As an explorer, Columbus was not the first to reach the Western Hemisphere. Native Americans had been here for 10,000-20,000 years, and Vikings and Chinese are among those others who hold prior claims. Even after four attempts, Columbus never realized his goal of finding a western ocean route to Asia. As a “founding father type figure” he never set foot in what is now considered America but landed in the present day Bahamas, Cuba, and Haiti.
As a Christian example he enacted terrible cruelties to friendly natives: assuming unlawful rights of authority; robbing and subjugating whole nations of their freedom and entire capital; allowing his men to rape, murder and pillage at will; and deliberately leading the way for the genocide of millions, considered by many to be the worst demographic catastrophe in recorded history.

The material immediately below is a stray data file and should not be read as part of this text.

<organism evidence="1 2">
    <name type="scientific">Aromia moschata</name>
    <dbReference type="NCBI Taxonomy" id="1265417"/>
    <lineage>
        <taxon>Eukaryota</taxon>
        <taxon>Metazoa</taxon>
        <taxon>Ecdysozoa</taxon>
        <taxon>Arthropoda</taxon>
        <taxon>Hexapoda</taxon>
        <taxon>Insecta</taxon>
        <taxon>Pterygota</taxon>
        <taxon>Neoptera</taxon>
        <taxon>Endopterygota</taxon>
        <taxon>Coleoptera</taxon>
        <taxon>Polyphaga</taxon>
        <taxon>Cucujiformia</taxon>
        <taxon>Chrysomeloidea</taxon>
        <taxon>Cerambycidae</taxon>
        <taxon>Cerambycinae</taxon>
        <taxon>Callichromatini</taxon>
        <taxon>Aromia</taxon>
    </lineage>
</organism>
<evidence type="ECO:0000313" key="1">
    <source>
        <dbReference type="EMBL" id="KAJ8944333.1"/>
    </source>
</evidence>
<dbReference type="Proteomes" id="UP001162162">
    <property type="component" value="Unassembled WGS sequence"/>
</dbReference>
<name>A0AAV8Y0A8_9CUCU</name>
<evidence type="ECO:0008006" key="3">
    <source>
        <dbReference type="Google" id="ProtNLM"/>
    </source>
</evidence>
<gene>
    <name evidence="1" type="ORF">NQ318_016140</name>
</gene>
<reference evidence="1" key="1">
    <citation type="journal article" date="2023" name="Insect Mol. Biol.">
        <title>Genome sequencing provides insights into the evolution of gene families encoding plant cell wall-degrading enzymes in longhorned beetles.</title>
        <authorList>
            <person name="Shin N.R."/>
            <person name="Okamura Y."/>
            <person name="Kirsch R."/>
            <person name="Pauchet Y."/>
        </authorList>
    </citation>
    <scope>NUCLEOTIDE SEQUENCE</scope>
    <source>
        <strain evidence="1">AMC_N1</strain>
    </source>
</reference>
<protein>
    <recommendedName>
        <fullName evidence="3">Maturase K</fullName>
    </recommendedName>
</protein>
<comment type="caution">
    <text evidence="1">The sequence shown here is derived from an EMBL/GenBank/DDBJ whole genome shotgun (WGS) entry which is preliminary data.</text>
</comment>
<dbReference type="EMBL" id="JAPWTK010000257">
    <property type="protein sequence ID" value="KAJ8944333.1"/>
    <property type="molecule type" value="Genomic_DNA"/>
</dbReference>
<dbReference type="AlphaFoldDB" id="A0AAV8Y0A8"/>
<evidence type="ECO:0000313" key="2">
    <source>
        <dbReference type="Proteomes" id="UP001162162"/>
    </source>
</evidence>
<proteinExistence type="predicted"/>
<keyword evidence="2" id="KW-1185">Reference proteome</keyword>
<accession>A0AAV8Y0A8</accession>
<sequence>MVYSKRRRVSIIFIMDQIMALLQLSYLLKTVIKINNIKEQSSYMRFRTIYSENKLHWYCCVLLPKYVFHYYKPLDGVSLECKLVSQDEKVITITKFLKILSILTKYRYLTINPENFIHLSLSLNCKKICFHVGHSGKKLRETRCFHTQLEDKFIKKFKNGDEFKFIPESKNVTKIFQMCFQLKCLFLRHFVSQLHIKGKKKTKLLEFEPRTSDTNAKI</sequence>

So why do Americans celebrate Columbus Day?
While agreeing with Ted Peters (“Intelligent Religion,” December 2005) that one can both embrace the science of Darwinian theory and be religious, I take exception to his assertion that “the scientific establishment tries to assert that to be religious is like having a disease that quarantines a person against participation in science.” I don’t believe there is any such ideology in the scientific community. As a scientist, I would ask for his evidence of such a position.